Once the handle and strap are one, the case gets tubes, and finally the bottom is stitched on by hand. The bottom it cut by hand, glued and stitched. Bottoms are stitched by hand, using a saddle stitch which uses two needles and an awl. It is time consuming, but it really the best way to stitch. I can do them on a machine, but I prefer not to.

Finally, once the bottom is stitched, it gets burnished and dyed. That about it for now. Next time? Maybe some tooling or something...

Thanks for looking.


Friday, August 15, 2008


I mentioned last time that I would go though making handles.

You can get handles basically anwhere, but they usually have poorly made hardware attached, even the ones from the Amish - believe it or not, most of the stuff the Amish sell, they don't make.
Speaking of the Amish... there is a harness shop not too far away from the house. The stuff that they actually do make is really very nice... but most of what is in stock is from catalogs. They do have great prices though. My favorite is watching the yuppie-harley-riding types approach the counter and say "what do you mean you don't take credit cards" and then leave empty handed.

Anyway, enough observations. I make all my handles from scratch. They are simple, but effective. I start with a length of leather - a good firm piece for the strap, usually from the top of the hide. The top starts at the spine, and goes south from there. I then cut a square of thinner 4-5 oz of for the handle itself. Below you can see the two pieces, and a finished handle.

These two pieces get glued, and will have D-rings attached.

After gluing the handle get folded, and then finally stitched. I use the Tippmann for that, since it is the beast of burden. It will sew up to 7/8" thick material. Perfect for handles or really heavy harness stuff. Here's the handle getting stitched.

Once these are stitched, a little tap with a hammer to set the stitches, and it off to be attached. Here you can see a few finished handles for cases currently being made.

They take a little bit of time to make, but it's worth it. I think it adds to the value of the case, knowing how much of it is actually crafted, verses purchased and attached.

That's all for now... next time, cutting the case itself.


Monday, August 11, 2008

Another week gone by...

I was in Florida last week, for the National Board meeting for the Civil Air Patrol. Orlando is nice, but WAY too hot. I'll stick with Central PA for now.
I took some pictures of the shop, and figured I could give everyone a decent view of the dungeon. I have much more room since I moved the pool table, but now I don't have any place to play. Oh well... guess I can always head to the VFW.

Here's a picture of my one bench. Not a lot of space, but since I moved the pool table, I build a new bench that is 4' by 8'. It is nice and heavy and absorbs the impact when hammering rivets and such.

Here's a pic of my tool belt. Custom? You bet... you can't buy these at the big box stores. I couldn't find one I liked, so I made my own ; ).

Here's a pic of the main work area. Basically everything gets cut with a head knife (the moon shaped blade) and the razor knife. I don't use a clicker, like the high priced guys do. One, they are big, and two, I don't need to make cases that fast. If I wanted production, I would move out of my house.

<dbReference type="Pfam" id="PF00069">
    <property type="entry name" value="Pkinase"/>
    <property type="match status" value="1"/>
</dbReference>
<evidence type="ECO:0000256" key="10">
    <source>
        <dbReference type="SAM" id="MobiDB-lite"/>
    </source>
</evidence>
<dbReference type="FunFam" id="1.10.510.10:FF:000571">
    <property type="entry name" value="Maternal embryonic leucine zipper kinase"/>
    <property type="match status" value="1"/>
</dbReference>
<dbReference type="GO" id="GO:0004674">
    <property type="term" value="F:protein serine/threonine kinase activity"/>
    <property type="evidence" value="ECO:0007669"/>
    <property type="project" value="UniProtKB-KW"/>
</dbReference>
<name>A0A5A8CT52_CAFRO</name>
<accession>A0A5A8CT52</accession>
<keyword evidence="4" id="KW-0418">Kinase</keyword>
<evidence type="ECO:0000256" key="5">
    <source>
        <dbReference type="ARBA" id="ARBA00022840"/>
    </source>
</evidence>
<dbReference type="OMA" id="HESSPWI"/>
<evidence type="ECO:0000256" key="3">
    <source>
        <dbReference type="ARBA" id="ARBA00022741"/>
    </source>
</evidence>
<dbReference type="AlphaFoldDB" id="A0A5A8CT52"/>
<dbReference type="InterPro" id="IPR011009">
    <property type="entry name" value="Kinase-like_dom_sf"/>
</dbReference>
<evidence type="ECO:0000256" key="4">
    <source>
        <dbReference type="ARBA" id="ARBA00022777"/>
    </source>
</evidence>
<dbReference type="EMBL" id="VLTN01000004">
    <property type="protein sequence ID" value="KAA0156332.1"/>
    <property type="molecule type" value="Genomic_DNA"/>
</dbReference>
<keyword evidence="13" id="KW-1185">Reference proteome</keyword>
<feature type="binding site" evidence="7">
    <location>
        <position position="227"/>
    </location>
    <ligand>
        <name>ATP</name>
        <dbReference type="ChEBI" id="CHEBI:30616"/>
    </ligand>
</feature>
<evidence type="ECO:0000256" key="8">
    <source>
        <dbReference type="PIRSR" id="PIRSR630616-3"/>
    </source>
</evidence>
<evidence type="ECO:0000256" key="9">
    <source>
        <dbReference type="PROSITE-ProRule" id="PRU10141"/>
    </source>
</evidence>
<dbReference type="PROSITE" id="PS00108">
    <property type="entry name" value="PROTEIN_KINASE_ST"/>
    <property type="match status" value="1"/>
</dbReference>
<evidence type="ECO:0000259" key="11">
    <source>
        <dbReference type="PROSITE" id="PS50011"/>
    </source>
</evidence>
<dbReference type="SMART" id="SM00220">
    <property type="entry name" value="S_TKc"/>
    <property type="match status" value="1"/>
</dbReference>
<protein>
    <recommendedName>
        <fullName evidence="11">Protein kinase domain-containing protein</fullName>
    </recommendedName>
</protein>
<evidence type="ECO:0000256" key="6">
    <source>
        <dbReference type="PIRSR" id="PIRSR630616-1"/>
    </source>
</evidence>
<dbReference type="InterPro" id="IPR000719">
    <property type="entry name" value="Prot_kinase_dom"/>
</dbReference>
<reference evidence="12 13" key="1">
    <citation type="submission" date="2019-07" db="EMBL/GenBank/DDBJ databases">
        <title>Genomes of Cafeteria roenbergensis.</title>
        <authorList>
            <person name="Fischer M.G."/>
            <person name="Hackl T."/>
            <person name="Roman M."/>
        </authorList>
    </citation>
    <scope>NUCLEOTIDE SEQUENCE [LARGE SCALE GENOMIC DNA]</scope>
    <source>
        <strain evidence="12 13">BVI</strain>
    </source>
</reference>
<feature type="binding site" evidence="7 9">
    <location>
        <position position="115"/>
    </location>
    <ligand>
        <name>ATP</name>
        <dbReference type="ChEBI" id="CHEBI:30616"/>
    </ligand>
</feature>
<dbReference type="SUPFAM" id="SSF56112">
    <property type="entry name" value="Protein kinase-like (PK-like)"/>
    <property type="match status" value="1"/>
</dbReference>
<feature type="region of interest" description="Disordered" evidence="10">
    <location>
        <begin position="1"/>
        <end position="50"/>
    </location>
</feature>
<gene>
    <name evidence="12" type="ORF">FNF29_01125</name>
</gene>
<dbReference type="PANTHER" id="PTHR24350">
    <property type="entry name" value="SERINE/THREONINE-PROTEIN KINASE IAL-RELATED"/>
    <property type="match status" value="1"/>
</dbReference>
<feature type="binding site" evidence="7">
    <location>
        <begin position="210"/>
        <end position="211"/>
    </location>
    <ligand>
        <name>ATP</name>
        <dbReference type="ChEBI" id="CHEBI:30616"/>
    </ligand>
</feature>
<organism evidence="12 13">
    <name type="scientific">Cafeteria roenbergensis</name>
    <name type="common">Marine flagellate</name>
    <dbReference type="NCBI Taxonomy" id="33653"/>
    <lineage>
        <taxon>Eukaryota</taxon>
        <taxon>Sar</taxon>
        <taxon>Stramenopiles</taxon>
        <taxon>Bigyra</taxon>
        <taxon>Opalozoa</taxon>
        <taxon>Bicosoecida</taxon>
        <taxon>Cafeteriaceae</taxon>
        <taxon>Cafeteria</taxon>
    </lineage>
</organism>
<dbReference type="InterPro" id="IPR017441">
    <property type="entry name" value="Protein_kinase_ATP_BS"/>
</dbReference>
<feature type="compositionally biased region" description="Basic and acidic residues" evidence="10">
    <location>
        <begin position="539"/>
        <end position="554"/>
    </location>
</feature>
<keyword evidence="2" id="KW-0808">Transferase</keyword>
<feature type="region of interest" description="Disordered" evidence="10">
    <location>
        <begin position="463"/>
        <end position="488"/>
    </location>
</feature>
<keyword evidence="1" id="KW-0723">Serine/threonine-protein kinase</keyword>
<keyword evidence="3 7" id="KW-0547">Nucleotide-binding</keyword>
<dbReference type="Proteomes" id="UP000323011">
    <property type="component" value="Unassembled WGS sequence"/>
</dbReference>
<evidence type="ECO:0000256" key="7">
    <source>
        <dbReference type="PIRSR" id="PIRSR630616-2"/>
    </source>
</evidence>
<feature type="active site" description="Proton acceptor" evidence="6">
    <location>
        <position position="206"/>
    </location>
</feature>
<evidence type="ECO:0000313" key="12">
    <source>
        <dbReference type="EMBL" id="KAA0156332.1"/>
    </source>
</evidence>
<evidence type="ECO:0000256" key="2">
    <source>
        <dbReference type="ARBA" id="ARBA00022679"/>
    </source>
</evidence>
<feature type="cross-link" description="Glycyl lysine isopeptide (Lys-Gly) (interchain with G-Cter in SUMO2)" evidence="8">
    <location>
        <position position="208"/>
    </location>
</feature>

I use the Tippmann Stitcher for sewing handles and really heavy stuff, but that's about it for now. It's anice machine, and allows my to sew super heavy thread, like #346, close to 1 mm in thickness. Everything else though, is all I use to make my cases, an awl, ruler, straight edge, patterns, etc. All hand made, in the USA. Gotta love it.

Here's another pic of the Tippmann.

Here's a picture of the Consew. This thing is a beast, and I love it. The machine itself weighs close to 40 lbs. It will sew anything you can fit under the foot. It is a compound feed machine, meaning the needle moves WITH that material. It allows very fast stitching, with very little needle breakage. I don't use it a full speed, but instead have it geared down with a 6" and a 1" pulley. This allows me to stsitch at about 200 stitiches per minute, significantly less than the 1200 per minute it is capable of. This machine came out of a garmet factory in New York. This is a SOLID Japanese machine.

I just replaced the clutch motor with a new digital servo motor, so maybe I'll post the retrofit.

Well, that's about it for now. Next time? Making handles...


Tuesday, August 5, 2008

I'm Back

It's been a month since this thing started, and everything is just as I expected.

I am slowly catching up, since starting a new job, moved a bunch of stuff around in the shop, and still trying to finish about 8 million things around the house. I have a pile of cases slowly going out the door, so if you're wondering where your's is, it is probably in the next batch.

I just finished a recent case for Cuemaker JER of Blackheart cues. It is a basic 2b2s sewn case, with brass hardware. I used Chestnut English Bridle for this one. I think it came out quite nice.

I'll some shop pics soon, with cases made in various stages. I think it will give a nice picture (no pun intended) as to how much work goes into a Nittany Leather case.

I'm off to Florida this week for the National Conference for Civil Air Patrol. Check them out at I'll probably post some pics from on the road. It should be a fun drive.